“I am one of four women enrolled among the 32 people in the program,” she said.
Gail Alpert, president of FIRST Robotics, said participants in middle school and high school competitive robotics acquire technical skills and an appreciation for teamwork by “learning from the pros,” through partnerships with businesses and universities. The effort could pave the way for more girls pursuing STEM careers, Alpert said.
With teams now in place from the Detroit suburbs to the Upper Peninsula, last year Michigan added 80 additional teams, more than the increase in the other 49 states combined.

District Judge Linda Davis, who oversees cases from Clinton Township, Mount Clemens and Harrison Township, recalled that a high school counselor once told her that she should get married and have children rather than pursue a career. Beyond her lengthy legal career, Davis launched a nonprofit group, Families Against Narcotics, which focuses in particular on the disturbing rise in heroin use by teens.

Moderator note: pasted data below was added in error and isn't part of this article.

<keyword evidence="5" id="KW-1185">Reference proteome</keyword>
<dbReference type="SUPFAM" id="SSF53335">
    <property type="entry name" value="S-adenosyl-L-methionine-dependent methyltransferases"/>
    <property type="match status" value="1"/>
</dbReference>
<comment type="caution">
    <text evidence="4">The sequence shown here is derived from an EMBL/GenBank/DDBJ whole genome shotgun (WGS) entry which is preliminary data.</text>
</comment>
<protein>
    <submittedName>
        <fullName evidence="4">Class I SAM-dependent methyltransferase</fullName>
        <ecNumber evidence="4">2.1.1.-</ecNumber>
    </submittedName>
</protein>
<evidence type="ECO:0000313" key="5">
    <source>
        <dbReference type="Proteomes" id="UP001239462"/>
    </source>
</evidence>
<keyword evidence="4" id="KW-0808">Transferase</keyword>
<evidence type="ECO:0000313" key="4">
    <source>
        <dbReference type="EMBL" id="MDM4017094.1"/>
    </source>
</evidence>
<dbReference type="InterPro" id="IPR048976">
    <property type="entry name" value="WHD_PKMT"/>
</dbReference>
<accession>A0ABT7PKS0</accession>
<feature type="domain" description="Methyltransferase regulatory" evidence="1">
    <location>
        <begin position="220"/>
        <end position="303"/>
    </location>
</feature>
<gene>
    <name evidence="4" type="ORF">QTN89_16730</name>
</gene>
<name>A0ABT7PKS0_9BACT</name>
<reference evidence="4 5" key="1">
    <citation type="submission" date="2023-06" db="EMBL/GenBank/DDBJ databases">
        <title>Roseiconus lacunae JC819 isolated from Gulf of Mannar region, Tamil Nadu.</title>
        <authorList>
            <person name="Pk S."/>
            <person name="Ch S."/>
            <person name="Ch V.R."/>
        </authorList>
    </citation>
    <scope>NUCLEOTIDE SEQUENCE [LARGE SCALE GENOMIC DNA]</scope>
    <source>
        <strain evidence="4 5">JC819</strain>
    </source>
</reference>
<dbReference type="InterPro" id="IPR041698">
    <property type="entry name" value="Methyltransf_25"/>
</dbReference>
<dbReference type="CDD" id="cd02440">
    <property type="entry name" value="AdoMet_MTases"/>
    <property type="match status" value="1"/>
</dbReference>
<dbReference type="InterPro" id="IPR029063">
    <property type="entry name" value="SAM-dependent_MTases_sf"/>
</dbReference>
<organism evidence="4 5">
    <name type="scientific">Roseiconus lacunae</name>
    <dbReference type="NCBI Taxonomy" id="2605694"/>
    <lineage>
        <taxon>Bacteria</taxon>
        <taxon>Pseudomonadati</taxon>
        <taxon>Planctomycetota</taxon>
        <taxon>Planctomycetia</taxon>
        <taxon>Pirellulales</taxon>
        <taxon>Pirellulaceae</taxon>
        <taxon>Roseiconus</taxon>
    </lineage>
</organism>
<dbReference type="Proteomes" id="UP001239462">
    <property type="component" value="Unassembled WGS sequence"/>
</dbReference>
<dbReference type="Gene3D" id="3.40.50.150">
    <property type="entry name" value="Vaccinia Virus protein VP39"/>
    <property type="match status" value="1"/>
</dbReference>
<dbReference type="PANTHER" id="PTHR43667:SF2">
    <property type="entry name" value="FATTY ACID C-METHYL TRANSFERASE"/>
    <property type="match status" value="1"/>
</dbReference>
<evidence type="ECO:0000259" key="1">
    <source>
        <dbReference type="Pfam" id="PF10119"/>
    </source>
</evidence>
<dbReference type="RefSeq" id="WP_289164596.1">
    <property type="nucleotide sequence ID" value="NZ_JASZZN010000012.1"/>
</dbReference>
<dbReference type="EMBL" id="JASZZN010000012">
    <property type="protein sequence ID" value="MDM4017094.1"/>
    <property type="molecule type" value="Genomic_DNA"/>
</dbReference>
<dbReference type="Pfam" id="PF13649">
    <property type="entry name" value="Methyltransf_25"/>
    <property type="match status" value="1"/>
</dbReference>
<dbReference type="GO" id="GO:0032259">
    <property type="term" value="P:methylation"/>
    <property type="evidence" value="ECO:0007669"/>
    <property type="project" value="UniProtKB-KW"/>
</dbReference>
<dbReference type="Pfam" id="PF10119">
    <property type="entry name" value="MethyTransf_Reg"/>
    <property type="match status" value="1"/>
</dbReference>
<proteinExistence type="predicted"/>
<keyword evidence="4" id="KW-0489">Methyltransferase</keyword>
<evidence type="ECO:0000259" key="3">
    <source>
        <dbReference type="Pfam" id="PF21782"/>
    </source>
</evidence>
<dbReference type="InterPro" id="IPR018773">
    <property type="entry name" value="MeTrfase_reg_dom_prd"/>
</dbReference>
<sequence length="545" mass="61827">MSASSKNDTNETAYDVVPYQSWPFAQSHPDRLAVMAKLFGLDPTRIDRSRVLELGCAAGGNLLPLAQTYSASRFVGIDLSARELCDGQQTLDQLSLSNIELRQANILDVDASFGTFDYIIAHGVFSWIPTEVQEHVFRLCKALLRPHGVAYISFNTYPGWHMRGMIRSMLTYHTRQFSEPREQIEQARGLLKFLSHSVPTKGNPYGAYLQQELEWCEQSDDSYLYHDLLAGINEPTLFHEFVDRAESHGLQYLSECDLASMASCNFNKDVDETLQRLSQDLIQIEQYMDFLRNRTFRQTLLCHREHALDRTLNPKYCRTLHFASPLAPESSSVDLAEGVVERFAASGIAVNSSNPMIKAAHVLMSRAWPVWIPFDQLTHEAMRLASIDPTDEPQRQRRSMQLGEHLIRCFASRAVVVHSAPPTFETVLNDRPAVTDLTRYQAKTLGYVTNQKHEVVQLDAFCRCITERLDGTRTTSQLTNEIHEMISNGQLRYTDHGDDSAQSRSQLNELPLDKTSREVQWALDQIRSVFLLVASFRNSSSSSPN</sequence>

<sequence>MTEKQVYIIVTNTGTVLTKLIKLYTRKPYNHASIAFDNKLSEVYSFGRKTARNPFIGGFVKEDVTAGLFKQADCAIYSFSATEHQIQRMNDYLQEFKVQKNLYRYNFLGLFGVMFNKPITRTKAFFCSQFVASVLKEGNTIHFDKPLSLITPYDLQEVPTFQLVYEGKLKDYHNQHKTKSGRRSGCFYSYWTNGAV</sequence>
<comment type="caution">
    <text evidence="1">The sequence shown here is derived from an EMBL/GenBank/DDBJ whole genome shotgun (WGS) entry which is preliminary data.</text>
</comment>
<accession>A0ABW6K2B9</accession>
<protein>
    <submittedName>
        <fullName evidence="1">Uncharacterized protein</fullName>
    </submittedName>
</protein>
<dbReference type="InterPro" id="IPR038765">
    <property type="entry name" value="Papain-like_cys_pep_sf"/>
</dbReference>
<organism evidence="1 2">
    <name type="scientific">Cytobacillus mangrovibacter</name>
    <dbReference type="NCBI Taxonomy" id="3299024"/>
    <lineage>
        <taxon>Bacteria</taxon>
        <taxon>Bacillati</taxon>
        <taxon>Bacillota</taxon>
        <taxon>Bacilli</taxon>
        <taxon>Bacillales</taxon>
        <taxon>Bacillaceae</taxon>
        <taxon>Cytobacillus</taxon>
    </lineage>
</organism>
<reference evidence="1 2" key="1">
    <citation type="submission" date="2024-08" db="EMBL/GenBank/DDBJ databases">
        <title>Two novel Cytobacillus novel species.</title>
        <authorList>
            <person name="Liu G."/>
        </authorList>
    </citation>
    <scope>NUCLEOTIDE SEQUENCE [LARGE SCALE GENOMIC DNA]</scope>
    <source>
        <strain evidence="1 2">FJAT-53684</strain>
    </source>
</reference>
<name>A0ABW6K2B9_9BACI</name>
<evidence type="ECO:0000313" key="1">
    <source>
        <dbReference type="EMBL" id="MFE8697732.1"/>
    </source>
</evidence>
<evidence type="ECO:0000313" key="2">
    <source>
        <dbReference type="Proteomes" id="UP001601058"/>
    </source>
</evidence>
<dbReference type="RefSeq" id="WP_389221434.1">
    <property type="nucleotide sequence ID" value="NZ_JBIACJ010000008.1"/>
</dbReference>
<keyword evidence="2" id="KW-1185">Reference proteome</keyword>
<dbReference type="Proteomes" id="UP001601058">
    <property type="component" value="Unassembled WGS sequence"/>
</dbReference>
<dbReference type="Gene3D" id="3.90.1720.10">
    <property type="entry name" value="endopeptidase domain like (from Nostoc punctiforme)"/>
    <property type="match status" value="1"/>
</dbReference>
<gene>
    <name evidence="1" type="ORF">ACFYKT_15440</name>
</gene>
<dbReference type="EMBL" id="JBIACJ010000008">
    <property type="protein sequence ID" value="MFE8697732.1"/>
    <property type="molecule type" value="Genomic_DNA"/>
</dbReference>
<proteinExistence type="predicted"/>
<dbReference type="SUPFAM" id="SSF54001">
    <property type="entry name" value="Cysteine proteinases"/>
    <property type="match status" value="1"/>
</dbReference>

What started as a “mom and pop” operation in Macomb County, Davis said, will have nearly 20 chapters across Michigan by the end of the year
“It’s all about passion, taking that passion and finding a way to make it work,” Davis told the women and girls in the audience.

One of the men in the audience was state Rep. Anthony Forlini, a Harrison Township Republican.
“What an articulate panel of women,” Forlini said at the conclusion. “They exude so much confidence. I’m just so impressed.”